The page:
Even if we assume that the “posterity” referred to in the Preamble really does refer only to those who were citizens in 1787 and their descendants, it does not follow that that the Constitution justifies ignoring the effects of immigration restrictions on would-be immigrants. As the Founding Fathers well knew, there are moral limits on what governments are allowed to do in pursuit of the interests of their citizens. For example, the United States has no right to invade Mexico and enslave its people – even if doing so would enhance “the general welfare” of Americans. Similarly, there are moral constraints on the extent to which the US government is justified in forcibly consigning would-be immigrants to lives of poverty and oppression in Third World countries. Neither the Preamble nor any other part of the Constitution states that the US government is entitled to ignore moral constraints on the means it uses to achieve the goals of the Constitution.

A closely related restrictionist argument is the claim that aliens are not entitled to the various constitutional rights enumerated in the Constitution. In reality, most of the rights guaranteed by the Constitution are extended to all persons who enter areas governed by the United States, whether citizens or not. As James Madison put it at the Virginia ratifying convention for the Constitution, “[I]t does not follow, because aliens are not parties to the Constitution, as citizens are parties to it, that whilst they actually conform to it, they have no right to its protection.” In the few cases where the Constitution really does protect only citizens, the term “citizens” is explicitly used, as in the Privileges and Immunities Clause of Article IV, Section 2. Such explicit references to citizens would be unnecessary if there was an implicit understanding that all constitutional rights are limited to citizens alone.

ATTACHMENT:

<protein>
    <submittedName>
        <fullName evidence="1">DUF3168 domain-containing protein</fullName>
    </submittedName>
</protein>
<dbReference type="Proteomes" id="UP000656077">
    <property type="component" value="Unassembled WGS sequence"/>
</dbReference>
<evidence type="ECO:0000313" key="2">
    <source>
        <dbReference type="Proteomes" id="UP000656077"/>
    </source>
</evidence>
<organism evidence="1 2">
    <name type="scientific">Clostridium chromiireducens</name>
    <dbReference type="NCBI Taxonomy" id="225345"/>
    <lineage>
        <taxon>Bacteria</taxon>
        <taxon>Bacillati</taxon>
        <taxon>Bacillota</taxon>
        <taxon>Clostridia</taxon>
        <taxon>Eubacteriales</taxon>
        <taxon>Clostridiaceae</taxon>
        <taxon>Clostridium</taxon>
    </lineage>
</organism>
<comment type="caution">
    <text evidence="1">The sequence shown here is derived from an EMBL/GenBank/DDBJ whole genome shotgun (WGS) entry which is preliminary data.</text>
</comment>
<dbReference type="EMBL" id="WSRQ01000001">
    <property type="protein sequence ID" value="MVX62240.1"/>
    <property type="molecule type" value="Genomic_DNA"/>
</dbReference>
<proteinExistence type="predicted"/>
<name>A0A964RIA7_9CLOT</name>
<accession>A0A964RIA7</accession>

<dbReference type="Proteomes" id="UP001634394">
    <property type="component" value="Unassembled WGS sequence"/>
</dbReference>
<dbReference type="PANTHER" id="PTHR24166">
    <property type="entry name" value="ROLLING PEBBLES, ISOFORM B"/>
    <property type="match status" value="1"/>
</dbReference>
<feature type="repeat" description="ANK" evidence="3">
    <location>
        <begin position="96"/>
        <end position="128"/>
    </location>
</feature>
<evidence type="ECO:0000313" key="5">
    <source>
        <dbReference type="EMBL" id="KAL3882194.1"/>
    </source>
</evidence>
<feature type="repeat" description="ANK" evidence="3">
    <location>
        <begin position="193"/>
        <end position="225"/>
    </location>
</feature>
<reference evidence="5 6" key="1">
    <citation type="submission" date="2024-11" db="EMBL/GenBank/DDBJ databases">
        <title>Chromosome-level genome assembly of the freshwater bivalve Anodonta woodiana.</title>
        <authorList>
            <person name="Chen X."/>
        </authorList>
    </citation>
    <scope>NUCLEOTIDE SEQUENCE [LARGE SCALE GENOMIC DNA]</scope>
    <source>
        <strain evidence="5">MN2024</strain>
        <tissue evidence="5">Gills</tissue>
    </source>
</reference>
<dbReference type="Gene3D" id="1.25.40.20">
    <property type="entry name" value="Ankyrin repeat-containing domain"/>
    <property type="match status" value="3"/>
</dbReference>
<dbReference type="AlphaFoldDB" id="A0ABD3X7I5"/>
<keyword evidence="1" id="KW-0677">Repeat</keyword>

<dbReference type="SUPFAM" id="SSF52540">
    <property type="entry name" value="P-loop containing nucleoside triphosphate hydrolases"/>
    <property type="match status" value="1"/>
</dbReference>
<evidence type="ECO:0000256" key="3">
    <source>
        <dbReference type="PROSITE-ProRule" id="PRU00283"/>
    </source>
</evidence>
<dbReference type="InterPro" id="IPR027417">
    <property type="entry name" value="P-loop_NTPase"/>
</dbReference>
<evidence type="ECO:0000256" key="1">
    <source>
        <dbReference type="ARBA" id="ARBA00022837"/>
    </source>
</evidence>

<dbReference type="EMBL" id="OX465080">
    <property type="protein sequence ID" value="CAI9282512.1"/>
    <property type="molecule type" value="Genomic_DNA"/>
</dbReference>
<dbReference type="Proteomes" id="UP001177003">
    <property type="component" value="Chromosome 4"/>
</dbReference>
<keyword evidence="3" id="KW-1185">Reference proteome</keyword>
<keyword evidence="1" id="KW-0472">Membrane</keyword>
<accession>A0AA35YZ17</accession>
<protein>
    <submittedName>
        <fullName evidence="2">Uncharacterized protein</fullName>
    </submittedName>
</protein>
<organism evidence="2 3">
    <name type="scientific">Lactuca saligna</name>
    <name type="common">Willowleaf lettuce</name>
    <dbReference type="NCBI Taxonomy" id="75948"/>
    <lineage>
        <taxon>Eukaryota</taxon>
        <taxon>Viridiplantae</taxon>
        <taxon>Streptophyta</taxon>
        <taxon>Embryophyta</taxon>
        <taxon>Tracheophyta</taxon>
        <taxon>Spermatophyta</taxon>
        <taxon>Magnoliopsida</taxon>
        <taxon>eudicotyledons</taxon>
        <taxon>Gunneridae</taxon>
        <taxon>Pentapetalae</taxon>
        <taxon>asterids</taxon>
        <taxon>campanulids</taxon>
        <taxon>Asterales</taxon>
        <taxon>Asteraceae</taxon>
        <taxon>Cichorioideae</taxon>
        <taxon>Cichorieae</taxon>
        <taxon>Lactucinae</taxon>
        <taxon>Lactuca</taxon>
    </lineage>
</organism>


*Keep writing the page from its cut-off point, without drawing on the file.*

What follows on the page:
II. Congress’ Power to Restrict Immigration.

The detailed enumeration of congressional powers in Article I of the Constitution does not include any power to restrict migration as such, even though it does include the power to make laws concerning the “naturalization” of foreigners and “regulate Commerce with foreign Nations.” The Naturalization Clause does not create a power to prevent foreigners from entering the country. It merely allows Congress to set conditions for the grant of citizenship.

The scope of the power to regulate “commerce” has long been a source of controversy. But at the time of the Founding and for many decades thereafter, the dominant interpretation was that it merely gave Congress the power to restrict trade and other commercial transactions, not to forbid movement as such. The Commerce Clause also gives Congress the power to regulate interstate as well as international commerce. Yet few if any eighteenth and nineteenth century jurists would have argued that Congress therefore had the power to forbid Americans from moving from one state to another.

In recent years, some leading legal scholars have argued that the original meaning of the Commerce Clause gives Congress the power to regulate all “social interaction” that affects multiple states or foreign nations. But this interpretation would give Congress nearly unlimited power, and is inconsistent with the dominant original understanding that congressional power was intended to be strictly limited in order to limit infringements on the power of the states. For a more detailed critique of the interaction theory, see this article by Georgetown law professor Randy Barnett.

Congress can restrict the entry of some foreigners by using its other enumerated powers. For example, the power to declare war and to spend money for the “common defence” includes a power to forcibly restrict entry by enemy spies, terrorists, and soldiers. The power to “define and punish” offenses against “the law of nations” presumably allows Congress to restrict the movement of pirates and other violators of international law. But there is no general enumerated power giving Congress the authority to ban the entry of people simply because they are foreign nationals.